HL Deb 09 February 2004 vol 656 cc37-8WS
The Minister of State, Foreign and Commonwealth Office (Baroness Symons of Vernham Dean)

The Chief Minister of Gibraltar wrote to my right honourable friend the Foreign Secretary on 22 December, formally tabling proposals for reform of the 1969 Gibraltar Constitution. He has replied, acknowledging the importance of these proposals to Gibraltar, and saying that they will receive the most careful consideration. He expects to meet the Chief Minister soon for an initial discussion.

The cornerstone of our policy towards Gibraltar remains the sovereignty commitment, that the UK Government will never enter into arrangements under which the people of Gibraltar would pass under the sovereignty of another state against their freely and democratically expressed wishes. Whatever the outcome of the present proposals, that position will not change.

The starting point for consideration of these proposals is the Government's general policy towards the UK's relations with our Overseas Territories, as set out in the 1999 White Paper, Partnership for Progress and Prosperity: Britain and the Overseas Territories (Cm 4264). As my honourable friend, the Parliamentary Under-Secretary of State for Foreign and Commonwealth Affairs (Mr Rammell) said in his Written Statement of 18 December 2003 (Official Report, Commons, cols 151WS–152WS) the security and good governance of the Overseas Territories remains a key foreign policy objective for this Government.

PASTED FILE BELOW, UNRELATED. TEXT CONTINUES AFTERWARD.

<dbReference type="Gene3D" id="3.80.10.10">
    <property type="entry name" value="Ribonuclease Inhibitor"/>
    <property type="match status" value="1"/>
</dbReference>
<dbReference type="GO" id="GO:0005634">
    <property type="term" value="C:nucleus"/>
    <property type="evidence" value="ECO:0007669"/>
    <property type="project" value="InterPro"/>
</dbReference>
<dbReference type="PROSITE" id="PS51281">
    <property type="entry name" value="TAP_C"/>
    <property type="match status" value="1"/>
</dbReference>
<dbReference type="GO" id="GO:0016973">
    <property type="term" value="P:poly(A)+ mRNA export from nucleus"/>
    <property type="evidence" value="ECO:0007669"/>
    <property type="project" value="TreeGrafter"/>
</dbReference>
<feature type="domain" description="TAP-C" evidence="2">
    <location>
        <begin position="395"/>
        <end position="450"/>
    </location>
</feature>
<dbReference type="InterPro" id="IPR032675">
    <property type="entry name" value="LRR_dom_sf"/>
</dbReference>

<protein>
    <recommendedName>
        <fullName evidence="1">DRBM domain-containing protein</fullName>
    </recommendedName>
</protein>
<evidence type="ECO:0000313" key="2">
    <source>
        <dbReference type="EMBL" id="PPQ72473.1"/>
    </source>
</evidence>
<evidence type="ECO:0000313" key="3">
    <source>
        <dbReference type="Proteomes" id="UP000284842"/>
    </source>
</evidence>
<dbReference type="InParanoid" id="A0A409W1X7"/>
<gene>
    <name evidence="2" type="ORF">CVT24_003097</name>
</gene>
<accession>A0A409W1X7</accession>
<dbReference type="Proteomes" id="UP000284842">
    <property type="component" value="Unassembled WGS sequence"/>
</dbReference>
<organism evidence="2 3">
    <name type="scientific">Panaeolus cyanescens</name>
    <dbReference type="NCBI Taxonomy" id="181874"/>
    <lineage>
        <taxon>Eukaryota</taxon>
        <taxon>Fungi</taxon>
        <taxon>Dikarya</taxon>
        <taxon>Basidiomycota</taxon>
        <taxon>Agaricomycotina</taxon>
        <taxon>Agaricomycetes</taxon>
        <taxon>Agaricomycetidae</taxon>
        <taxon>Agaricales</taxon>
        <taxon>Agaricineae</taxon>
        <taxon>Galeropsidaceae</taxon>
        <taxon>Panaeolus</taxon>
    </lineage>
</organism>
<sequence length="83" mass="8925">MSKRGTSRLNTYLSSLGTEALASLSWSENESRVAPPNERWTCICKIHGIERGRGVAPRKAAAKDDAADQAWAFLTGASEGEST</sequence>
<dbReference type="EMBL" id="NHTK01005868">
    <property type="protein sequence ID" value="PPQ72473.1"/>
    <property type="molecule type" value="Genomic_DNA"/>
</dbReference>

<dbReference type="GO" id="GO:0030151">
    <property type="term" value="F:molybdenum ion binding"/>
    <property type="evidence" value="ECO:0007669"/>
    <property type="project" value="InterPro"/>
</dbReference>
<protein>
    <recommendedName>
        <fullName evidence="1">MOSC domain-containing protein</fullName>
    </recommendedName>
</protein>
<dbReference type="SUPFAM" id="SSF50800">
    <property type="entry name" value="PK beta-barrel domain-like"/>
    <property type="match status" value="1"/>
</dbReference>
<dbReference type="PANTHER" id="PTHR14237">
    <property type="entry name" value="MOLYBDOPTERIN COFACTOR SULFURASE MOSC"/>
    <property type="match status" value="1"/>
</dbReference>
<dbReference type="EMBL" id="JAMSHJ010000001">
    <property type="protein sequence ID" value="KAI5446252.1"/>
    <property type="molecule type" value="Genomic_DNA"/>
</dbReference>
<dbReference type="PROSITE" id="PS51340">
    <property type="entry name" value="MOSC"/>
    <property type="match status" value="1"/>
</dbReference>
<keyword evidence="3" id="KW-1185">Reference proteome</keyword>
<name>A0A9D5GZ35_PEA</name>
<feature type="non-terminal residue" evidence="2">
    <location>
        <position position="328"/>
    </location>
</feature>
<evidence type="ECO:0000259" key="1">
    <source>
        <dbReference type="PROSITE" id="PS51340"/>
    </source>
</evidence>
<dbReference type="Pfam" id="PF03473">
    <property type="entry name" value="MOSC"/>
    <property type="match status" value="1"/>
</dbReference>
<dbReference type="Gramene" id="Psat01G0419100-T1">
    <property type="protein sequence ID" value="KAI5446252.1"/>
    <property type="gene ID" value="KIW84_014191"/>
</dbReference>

While the people of Gibraltar wish to remain British, it is essential that there should be an appropriate balance of powers between the UK and Gibraltar. While we recognise the aspiration of the people of Gibraltar to manage more of their own affairs, the UK Government must have sufficient and effective powers to protect their overall responsibility for ensuring good governance, compliance with international obligations and minimisation of contingent liabilities. An assessment of the powers required by the UK Government to deliver a balanced and modern relationship must, in particular, take full account of the fact that the UK is responsible for Gibraltar's compliance with EU law, including ultimately before the European Court of Justice. And, in considering the constitutional relationship between the UK and Gibraltar, Her Majesty's Government will take account of Gibraltar's particular circumstances and the wider international context.

This Government will therefore study the proposals put forward by the Gibraltar Government, and look forward to discussion of them in due course, with a view to the further development of a modern and appropriate relationship with Gibraltar.